The Supreme Court of Sweden has ruled the local Wikimedia chapter must have explicit consent from artists, some of whom may choose to be anonymous, as part of its project to take photographs showcasing the country's public street art.
Sweden-based artist copyright organisation the Bildkonst Upphovsrätt i Sverige filed a lawsuit in June 2014 against the local Wikimedia chapter for a website which hosts locations of permanent open-air artworks in the country.
The agency claimed Wikimedia Sweden infringed on the copyright of three artists and should be fined US$12,300 plus court costs.
Wikimedia Sweden argued that national and European laws allowed photographs of public art to be posted online, and that the right to such royalties are waived when the art is in a permanent public place.
Wikimedia's San Francisco-based legal director Michelle Paulson says Swedish copyright law limits the duplication of three dimensional artworks, and does not affect publication of photographs.
"We respectfully disagree with the Supreme Court’s decision to erode the freedom of panorama that is a fundamental part of freedom of expression, freedom of information, and artistic expression," Paulson says.
"The fact that the copyright law allows images of public art on postcards, even for profit and without the artist’s consent, demonstrates this intent and, in our opinion, is inconsistent with the Supreme Court’s interpretation of the law,"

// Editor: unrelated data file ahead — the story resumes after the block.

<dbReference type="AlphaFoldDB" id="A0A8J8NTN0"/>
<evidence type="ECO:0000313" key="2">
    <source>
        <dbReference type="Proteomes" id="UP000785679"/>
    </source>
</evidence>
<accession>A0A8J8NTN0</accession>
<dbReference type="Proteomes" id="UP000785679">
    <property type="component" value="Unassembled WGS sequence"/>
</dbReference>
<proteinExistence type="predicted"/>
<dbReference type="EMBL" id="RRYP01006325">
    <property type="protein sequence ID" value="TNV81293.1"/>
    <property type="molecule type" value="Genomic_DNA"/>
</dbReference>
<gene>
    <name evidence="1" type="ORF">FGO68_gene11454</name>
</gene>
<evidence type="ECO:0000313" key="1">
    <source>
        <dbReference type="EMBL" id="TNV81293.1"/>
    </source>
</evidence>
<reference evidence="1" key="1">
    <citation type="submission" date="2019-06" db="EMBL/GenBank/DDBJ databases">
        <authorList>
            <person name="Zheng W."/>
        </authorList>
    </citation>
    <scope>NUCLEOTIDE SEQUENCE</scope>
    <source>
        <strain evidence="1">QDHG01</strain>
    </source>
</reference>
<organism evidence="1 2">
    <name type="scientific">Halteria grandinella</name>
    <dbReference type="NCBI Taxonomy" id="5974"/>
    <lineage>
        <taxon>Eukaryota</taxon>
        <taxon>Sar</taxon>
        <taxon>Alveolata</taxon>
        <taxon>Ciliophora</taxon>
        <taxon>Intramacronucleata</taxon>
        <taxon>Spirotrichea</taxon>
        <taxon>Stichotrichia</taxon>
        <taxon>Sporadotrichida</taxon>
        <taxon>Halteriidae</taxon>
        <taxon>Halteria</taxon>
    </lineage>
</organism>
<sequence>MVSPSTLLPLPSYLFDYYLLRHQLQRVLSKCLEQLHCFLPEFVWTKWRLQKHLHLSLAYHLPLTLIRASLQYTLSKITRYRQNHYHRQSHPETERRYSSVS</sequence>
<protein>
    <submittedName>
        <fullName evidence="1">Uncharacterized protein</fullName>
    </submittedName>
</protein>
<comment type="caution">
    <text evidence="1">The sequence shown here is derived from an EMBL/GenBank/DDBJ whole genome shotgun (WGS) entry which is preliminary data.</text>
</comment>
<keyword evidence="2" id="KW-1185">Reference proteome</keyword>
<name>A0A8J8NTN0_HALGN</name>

She says the public should be free to enjoy and share photographs of artworks, and cites the European Parliament's June ruling [PDF] not to limit use of photographic public panoramas.
"Sharing images of public art online does more than allow others to experience that art — it helps the world share in knowledge and have a dialogue about public spaces that surround us."
Bildkonst Upphovsrätt i Sverige chairman Åsa Berndtsson says the ruling is a win for artists and comes because Wikimedia did not pay "a few hundred euros" a year for the right to publish the works.
"The Supreme Court’s judgement is important for visual artists who need payment for their work," Berndtsson says in a statement [PDF].
"For the artists, every payment from [the agency] is a genuine financial contribution. This is about who decides over the artists’ works; the artists themselves or the big players on the internet.
"The background to the legal dispute is that Wikimedia has refused to sign a licensing agreement with [the agency] for artists’ rights – an agreement that would cost just a few hundred euros a year … and has instead chosen to spend tens of thousands of euros on lawyers to avoid it." ®
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